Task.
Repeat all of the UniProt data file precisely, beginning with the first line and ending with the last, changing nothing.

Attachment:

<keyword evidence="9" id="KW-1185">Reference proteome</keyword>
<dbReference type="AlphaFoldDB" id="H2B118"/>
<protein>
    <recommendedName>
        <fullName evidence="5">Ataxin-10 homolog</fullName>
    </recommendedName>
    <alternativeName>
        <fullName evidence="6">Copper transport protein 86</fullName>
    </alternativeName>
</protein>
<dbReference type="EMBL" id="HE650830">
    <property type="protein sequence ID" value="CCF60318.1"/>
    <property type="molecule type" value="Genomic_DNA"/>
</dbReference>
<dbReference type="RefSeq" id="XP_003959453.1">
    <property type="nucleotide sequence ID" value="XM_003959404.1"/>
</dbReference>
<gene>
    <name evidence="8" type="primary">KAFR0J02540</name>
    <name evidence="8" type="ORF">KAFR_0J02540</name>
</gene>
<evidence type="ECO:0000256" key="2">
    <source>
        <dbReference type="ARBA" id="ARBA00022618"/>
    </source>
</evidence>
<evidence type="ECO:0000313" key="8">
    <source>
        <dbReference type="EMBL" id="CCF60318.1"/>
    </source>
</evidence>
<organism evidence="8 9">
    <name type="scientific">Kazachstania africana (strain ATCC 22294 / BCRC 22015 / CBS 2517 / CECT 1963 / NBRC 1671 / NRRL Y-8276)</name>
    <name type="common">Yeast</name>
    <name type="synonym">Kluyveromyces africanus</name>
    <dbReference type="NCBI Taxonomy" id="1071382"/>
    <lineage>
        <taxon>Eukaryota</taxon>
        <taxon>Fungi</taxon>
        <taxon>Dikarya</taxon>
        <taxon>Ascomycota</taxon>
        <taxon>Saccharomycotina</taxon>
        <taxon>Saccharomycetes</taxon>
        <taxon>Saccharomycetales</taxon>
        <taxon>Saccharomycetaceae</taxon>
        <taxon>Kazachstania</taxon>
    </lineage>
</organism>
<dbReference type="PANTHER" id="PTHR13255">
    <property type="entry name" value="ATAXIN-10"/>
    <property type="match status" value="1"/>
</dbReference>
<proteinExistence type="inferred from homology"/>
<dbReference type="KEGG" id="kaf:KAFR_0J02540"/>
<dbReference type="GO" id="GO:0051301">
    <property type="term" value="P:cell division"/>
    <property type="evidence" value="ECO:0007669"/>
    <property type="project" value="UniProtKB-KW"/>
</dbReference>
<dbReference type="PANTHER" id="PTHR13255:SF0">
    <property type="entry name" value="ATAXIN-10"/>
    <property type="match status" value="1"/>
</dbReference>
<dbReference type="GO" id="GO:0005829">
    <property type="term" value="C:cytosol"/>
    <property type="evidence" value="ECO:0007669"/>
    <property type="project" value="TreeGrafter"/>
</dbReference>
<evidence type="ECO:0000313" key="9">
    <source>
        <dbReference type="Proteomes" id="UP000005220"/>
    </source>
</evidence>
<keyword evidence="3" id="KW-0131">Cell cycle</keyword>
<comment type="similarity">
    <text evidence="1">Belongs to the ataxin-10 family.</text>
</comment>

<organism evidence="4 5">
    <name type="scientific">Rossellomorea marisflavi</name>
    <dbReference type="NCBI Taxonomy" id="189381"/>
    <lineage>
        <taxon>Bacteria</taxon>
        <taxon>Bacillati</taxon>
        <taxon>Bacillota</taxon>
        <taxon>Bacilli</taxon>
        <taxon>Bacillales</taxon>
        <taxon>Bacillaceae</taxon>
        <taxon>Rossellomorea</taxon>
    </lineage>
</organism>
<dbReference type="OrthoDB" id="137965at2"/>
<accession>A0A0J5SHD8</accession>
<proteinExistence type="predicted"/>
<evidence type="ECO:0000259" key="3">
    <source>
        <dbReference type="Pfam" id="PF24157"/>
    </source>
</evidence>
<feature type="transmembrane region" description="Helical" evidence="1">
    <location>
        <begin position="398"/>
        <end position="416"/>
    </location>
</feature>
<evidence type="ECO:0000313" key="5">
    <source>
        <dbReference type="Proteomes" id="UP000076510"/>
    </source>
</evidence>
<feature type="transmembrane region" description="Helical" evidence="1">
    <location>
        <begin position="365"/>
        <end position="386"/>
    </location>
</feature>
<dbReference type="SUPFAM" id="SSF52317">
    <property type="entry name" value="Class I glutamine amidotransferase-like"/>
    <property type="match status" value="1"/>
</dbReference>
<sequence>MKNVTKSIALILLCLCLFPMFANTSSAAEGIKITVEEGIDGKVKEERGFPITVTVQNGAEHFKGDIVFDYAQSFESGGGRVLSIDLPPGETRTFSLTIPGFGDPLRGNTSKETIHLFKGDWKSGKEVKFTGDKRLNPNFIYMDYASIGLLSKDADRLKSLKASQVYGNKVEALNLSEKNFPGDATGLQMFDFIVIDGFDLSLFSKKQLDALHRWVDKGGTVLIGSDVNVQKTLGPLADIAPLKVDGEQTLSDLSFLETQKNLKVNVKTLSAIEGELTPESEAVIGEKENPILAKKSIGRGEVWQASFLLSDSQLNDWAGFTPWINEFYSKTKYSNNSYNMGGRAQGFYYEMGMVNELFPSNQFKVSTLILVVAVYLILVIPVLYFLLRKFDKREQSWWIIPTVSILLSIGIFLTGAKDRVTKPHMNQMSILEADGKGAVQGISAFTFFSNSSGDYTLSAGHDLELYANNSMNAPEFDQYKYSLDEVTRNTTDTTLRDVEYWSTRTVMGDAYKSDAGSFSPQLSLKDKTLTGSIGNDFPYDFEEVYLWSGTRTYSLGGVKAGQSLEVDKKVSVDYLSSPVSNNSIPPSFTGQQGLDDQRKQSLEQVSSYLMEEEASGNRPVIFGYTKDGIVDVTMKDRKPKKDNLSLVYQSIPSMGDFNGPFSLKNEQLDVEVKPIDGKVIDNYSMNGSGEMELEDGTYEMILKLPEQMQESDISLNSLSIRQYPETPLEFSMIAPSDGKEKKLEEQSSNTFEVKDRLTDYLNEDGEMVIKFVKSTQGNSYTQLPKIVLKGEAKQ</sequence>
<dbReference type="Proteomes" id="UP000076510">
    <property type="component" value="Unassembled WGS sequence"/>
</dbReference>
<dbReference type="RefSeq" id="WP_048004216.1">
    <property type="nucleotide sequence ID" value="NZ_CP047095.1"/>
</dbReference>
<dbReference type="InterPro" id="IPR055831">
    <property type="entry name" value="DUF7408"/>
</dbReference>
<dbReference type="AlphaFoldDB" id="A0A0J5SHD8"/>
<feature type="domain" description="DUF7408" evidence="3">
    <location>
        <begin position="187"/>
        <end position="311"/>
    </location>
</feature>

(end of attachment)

<keyword evidence="9" id="KW-1185">Reference proteome</keyword>
<dbReference type="AlphaFoldDB" id="H2B118"/>
<protein>
    <recommendedName>
        <fullName evidence="5">Ataxin-10 homolog</fullName>
    </recommendedName>
    <alternativeName>
        <fullName evidence="6">Copper transport protein 86</fullName>
    </alternativeName>
</protein>
<dbReference type="EMBL" id="HE650830">
    <property type="protein sequence ID" value="CCF60318.1"/>
    <property type="molecule type" value="Genomic_DNA"/>
</dbReference>
<dbReference type="RefSeq" id="XP_003959453.1">
    <property type="nucleotide sequence ID" value="XM_003959404.1"/>
</dbReference>
<gene>
    <name evidence="8" type="primary">KAFR0J02540</name>
    <name evidence="8" type="ORF">KAFR_0J02540</name>
</gene>
<evidence type="ECO:0000256" key="2">
    <source>
        <dbReference type="ARBA" id="ARBA00022618"/>
    </source>
</evidence>
<evidence type="ECO:0000313" key="8">
    <source>
        <dbReference type="EMBL" id="CCF60318.1"/>
    </source>
</evidence>
<organism evidence="8 9">
    <name type="scientific">Kazachstania africana (strain ATCC 22294 / BCRC 22015 / CBS 2517 / CECT 1963 / NBRC 1671 / NRRL Y-8276)</name>
    <name type="common">Yeast</name>
    <name type="synonym">Kluyveromyces africanus</name>
    <dbReference type="NCBI Taxonomy" id="1071382"/>
    <lineage>
        <taxon>Eukaryota</taxon>
        <taxon>Fungi</taxon>
        <taxon>Dikarya</taxon>
        <taxon>Ascomycota</taxon>
        <taxon>Saccharomycotina</taxon>
        <taxon>Saccharomycetes</taxon>
        <taxon>Saccharomycetales</taxon>
        <taxon>Saccharomycetaceae</taxon>
        <taxon>Kazachstania</taxon>
    </lineage>
</organism>
<dbReference type="PANTHER" id="PTHR13255">
    <property type="entry name" value="ATAXIN-10"/>
    <property type="match status" value="1"/>
</dbReference>
<proteinExistence type="inferred from homology"/>
<dbReference type="KEGG" id="kaf:KAFR_0J02540"/>
<dbReference type="GO" id="GO:0051301">
    <property type="term" value="P:cell division"/>
    <property type="evidence" value="ECO:0007669"/>
    <property type="project" value="UniProtKB-KW"/>
</dbReference>
<dbReference type="PANTHER" id="PTHR13255:SF0">
    <property type="entry name" value="ATAXIN-10"/>
    <property type="match status" value="1"/>
</dbReference>
<dbReference type="GO" id="GO:0005829">
    <property type="term" value="C:cytosol"/>
    <property type="evidence" value="ECO:0007669"/>
    <property type="project" value="TreeGrafter"/>
</dbReference>
<evidence type="ECO:0000313" key="9">
    <source>
        <dbReference type="Proteomes" id="UP000005220"/>
    </source>
</evidence>
<keyword evidence="3" id="KW-0131">Cell cycle</keyword>
<comment type="similarity">
    <text evidence="1">Belongs to the ataxin-10 family.</text>
</comment>

<organism evidence="4 5">
    <name type="scientific">Rossellomorea marisflavi</name>
    <dbReference type="NCBI Taxonomy" id="189381"/>
    <lineage>
        <taxon>Bacteria</taxon>
        <taxon>Bacillati</taxon>
        <taxon>Bacillota</taxon>
        <taxon>Bacilli</taxon>
        <taxon>Bacillales</taxon>
        <taxon>Bacillaceae</taxon>
        <taxon>Rossellomorea</taxon>
    </lineage>
</organism>
<dbReference type="OrthoDB" id="137965at2"/>
<accession>A0A0J5SHD8</accession>
<proteinExistence type="predicted"/>
<evidence type="ECO:0000259" key="3">
    <source>
        <dbReference type="Pfam" id="PF24157"/>
    </source>
</evidence>
<feature type="transmembrane region" description="Helical" evidence="1">
    <location>
        <begin position="398"/>
        <end position="416"/>
    </location>
</feature>
<evidence type="ECO:0000313" key="5">
    <source>
        <dbReference type="Proteomes" id="UP000076510"/>
    </source>
</evidence>
<feature type="transmembrane region" description="Helical" evidence="1">
    <location>
        <begin position="365"/>
        <end position="386"/>
    </location>
</feature>
<dbReference type="SUPFAM" id="SSF52317">
    <property type="entry name" value="Class I glutamine amidotransferase-like"/>
    <property type="match status" value="1"/>
</dbReference>
<sequence>MKNVTKSIALILLCLCLFPMFANTSSAAEGIKITVEEGIDGKVKEERGFPITVTVQNGAEHFKGDIVFDYAQSFESGGGRVLSIDLPPGETRTFSLTIPGFGDPLRGNTSKETIHLFKGDWKSGKEVKFTGDKRLNPNFIYMDYASIGLLSKDADRLKSLKASQVYGNKVEALNLSEKNFPGDATGLQMFDFIVIDGFDLSLFSKKQLDALHRWVDKGGTVLIGSDVNVQKTLGPLADIAPLKVDGEQTLSDLSFLETQKNLKVNVKTLSAIEGELTPESEAVIGEKENPILAKKSIGRGEVWQASFLLSDSQLNDWAGFTPWINEFYSKTKYSNNSYNMGGRAQGFYYEMGMVNELFPSNQFKVSTLILVVAVYLILVIPVLYFLLRKFDKREQSWWIIPTVSILLSIGIFLTGAKDRVTKPHMNQMSILEADGKGAVQGISAFTFFSNSSGDYTLSAGHDLELYANNSMNAPEFDQYKYSLDEVTRNTTDTTLRDVEYWSTRTVMGDAYKSDAGSFSPQLSLKDKTLTGSIGNDFPYDFEEVYLWSGTRTYSLGGVKAGQSLEVDKKVSVDYLSSPVSNNSIPPSFTGQQGLDDQRKQSLEQVSSYLMEEEASGNRPVIFGYTKDGIVDVTMKDRKPKKDNLSLVYQSIPSMGDFNGPFSLKNEQLDVEVKPIDGKVIDNYSMNGSGEMELEDGTYEMILKLPEQMQESDISLNSLSIRQYPETPLEFSMIAPSDGKEKKLEEQSSNTFEVKDRLTDYLNEDGEMVIKFVKSTQGNSYTQLPKIVLKGEAKQ</sequence>
<dbReference type="Proteomes" id="UP000076510">
    <property type="component" value="Unassembled WGS sequence"/>
</dbReference>
<dbReference type="RefSeq" id="WP_048004216.1">
    <property type="nucleotide sequence ID" value="NZ_CP047095.1"/>
</dbReference>
<dbReference type="InterPro" id="IPR055831">
    <property type="entry name" value="DUF7408"/>
</dbReference>
<dbReference type="AlphaFoldDB" id="A0A0J5SHD8"/>
<feature type="domain" description="DUF7408" evidence="3">
    <location>
        <begin position="187"/>
        <end position="311"/>
    </location>
</feature>